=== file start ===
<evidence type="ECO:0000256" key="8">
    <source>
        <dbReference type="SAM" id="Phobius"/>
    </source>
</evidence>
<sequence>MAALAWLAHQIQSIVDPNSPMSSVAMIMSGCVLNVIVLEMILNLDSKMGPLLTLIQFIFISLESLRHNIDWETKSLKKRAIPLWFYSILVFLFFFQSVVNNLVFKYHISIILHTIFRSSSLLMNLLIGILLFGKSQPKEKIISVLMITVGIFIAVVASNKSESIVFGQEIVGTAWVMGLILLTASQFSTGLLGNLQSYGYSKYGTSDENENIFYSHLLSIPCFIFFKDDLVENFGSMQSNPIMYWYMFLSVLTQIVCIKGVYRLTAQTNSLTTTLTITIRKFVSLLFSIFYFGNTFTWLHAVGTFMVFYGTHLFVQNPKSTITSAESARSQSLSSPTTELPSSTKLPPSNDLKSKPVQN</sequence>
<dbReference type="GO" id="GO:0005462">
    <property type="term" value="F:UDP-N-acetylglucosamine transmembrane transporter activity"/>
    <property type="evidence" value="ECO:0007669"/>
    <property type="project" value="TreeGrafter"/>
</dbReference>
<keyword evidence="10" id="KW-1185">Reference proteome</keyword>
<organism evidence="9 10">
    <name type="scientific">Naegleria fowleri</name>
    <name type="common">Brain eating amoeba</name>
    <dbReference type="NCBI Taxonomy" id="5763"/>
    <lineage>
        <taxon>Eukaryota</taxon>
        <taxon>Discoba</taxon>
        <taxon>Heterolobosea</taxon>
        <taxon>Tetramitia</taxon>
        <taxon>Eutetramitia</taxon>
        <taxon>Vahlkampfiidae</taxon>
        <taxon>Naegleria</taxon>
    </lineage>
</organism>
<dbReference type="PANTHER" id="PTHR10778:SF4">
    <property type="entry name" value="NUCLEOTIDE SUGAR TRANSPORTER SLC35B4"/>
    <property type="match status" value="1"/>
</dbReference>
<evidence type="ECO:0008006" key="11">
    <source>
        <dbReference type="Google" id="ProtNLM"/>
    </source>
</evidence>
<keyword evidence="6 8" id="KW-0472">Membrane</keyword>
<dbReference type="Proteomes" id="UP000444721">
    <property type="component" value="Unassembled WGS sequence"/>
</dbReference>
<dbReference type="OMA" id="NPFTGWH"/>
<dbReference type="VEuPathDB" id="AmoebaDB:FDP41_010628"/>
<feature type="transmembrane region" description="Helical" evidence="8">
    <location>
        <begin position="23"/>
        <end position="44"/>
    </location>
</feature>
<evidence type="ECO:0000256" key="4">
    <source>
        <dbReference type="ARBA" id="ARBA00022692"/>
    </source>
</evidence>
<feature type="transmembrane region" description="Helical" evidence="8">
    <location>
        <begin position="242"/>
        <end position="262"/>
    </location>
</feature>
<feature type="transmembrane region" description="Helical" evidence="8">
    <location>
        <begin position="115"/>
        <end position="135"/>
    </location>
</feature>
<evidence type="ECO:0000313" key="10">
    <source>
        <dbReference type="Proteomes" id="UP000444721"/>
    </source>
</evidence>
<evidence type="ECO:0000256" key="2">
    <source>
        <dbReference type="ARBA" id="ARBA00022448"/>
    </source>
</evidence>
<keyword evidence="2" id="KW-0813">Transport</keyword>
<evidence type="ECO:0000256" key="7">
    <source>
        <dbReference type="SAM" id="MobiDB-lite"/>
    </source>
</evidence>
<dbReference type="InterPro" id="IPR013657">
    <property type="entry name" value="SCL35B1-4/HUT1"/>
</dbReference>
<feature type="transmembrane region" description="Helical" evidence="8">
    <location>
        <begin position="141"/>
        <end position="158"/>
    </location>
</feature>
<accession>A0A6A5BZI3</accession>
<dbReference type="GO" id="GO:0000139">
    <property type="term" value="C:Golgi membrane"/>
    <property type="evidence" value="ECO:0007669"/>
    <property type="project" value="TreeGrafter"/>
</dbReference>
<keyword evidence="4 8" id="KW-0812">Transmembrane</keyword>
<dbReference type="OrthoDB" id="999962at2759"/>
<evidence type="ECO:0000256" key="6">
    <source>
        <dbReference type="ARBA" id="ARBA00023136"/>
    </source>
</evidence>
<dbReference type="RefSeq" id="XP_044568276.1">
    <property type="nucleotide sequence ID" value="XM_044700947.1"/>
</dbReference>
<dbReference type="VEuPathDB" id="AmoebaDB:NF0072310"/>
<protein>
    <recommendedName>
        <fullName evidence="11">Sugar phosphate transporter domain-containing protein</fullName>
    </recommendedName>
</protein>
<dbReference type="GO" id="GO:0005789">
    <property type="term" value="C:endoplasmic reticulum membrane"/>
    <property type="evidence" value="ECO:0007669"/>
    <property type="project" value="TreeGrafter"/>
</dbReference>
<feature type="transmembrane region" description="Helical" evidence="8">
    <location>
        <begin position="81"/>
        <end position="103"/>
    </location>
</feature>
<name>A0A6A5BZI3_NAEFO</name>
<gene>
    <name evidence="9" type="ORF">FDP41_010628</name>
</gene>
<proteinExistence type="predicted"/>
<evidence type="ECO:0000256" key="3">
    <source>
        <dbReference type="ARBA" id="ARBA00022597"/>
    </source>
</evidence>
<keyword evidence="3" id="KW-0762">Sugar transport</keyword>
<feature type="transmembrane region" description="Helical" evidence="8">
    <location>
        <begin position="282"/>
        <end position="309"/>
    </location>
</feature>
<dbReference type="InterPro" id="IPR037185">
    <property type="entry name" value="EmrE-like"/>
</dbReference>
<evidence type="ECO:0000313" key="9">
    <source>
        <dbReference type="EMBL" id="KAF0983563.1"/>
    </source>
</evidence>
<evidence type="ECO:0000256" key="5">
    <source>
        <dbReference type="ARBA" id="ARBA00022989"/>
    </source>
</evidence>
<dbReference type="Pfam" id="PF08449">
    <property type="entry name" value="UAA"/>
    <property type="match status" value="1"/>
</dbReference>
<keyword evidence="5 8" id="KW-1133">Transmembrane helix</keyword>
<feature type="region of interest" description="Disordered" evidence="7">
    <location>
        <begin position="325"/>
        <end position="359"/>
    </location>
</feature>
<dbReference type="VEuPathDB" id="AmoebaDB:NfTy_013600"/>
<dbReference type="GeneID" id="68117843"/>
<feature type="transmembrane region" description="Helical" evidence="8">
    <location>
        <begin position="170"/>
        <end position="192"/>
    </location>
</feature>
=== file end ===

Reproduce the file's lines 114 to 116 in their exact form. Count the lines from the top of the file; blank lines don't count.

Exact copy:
    <property type="evidence" value="ECO:0007669"/>
    <property type="project" value="TreeGrafter"/>
</dbReference>